Since the pandemic, Spaniards have listening to more music, watching more films and reading more books - especially Manga related material. Rory Armstrong has been finding out why the Japanese genre is enjoying so much success.
It's official. Spain’s largest event dedicated to Japanese comic culture, manga, broke visitor records last November when the mega roadshow rolled into the capital of Catalonia.
The 28th edition of the Barcelona Manga Festival open its doors to more than 163,000 fans, compared to a pre-pandemic 120,000 in 2019.
It's the latest figure to point to growing evidence that manga and anime are becoming more popular in Spain every year. In Japan, 40% of all publications are manga, and, in 2020, Japan's manga market value hit a new record of €4.2 billion (612.6 billion yen).
In Spain, due to the lack of availability of figures on prints and sales, since publishers do not provide them, industry analysts such as Guía del Cómic, use the number of new releases launched on the national market to provide an x-ray of the scene.
As seen in the chart above, the number of new releases is directly proportional to economic cycles. Between 2003 and 2007 there was a significant increase, but the bubble burst with the financial crisis and was followed by six years of collapse until 2015, when it managed to come back.
In 2020 there was uncertainty due to the pandemic but, in 2021, publishers responded with a record number of publications (1033) and in 2022 more than 1,500 new releases were recorded, according to Listado Manga.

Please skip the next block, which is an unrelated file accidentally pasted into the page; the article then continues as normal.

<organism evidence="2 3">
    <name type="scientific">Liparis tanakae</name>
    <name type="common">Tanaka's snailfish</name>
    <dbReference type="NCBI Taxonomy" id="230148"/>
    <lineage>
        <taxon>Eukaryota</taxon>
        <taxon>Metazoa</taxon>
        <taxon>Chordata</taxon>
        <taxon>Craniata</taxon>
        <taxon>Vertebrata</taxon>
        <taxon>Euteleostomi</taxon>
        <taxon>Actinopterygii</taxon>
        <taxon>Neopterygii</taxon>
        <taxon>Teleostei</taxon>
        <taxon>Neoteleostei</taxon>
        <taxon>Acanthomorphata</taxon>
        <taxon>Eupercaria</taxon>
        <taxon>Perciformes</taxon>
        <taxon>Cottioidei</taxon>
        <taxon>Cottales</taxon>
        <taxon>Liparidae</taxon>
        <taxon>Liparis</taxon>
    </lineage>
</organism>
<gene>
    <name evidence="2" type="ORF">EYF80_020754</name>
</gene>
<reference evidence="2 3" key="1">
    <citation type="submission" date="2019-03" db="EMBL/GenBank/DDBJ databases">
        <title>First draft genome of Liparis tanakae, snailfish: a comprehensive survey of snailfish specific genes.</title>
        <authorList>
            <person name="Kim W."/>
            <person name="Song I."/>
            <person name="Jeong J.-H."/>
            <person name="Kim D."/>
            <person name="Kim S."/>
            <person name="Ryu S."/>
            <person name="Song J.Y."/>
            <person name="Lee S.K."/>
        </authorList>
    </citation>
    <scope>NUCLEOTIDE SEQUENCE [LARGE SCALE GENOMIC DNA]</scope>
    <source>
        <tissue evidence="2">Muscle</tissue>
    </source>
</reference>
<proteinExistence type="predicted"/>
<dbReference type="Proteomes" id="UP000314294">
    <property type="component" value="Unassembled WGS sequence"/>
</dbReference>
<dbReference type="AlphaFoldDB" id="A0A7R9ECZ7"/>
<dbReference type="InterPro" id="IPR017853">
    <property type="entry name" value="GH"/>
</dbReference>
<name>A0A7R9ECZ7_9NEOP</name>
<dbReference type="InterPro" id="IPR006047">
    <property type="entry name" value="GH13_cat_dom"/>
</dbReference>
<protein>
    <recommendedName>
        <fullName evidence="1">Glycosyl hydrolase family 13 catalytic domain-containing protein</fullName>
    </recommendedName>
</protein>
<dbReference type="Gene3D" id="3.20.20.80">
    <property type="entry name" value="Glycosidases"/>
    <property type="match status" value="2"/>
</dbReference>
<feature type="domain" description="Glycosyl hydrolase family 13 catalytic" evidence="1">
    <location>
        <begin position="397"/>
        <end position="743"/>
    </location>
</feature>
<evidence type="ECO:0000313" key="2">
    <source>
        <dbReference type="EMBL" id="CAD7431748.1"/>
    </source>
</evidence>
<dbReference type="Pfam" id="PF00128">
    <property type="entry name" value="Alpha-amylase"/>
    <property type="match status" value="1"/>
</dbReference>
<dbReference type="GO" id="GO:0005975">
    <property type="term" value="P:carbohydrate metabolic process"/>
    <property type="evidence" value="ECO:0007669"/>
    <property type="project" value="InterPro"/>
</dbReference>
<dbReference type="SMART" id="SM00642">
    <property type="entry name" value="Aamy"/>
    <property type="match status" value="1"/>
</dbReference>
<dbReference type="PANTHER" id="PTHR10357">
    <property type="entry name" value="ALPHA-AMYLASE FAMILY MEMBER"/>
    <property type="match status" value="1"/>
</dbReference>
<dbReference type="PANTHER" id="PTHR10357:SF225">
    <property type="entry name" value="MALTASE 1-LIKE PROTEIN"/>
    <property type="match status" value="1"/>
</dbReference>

The online platform, The Conversation, suggest that this sharp recovery could respond to consumption patterns during the pandemic: “Many confined youth who spent their time watching anime series on digital platforms discovered new titles, which encouraged them to read the original manga. Although most anime are based on the most popular manga, they only adapt part of the story in one or two seasons, so then the fan wants to read the whole story.”
In terms of publishers, Spain’s market is dominated by the Big 3: Planeta, Norma and Ivrea. Currently, these three account for 60% of all new releases, but medium and small sized publishers have been increasing in weight. In 2012, almost 90% of new releases were in the hands of the Big 3. However, in 2022, there were 29 editorials publishing manga, according to Guía del Cómic.
Some of Planeta’s most well known and successful comics include Naruto, One Piece, My Hero Academia and Dragon Ball, which is particularly popular in Catalonia due to the fact that it was translated into the local language.
Kenny Ruiz, one of the few Spaniards to have ever penetrated into the Japanese manga market and who has just published his new book, Team Phoenix, thinks the reason manga has such a huge following is due to its subject matter.
“I think the real potential of manga comes from the fact that it talks about the power of emotions, as opposed to the actions or the quality of history”. Kenny explains that “emotions are universal. It doesn’t matter who you are or where you’re from, everybody feels love, hate, and fear”.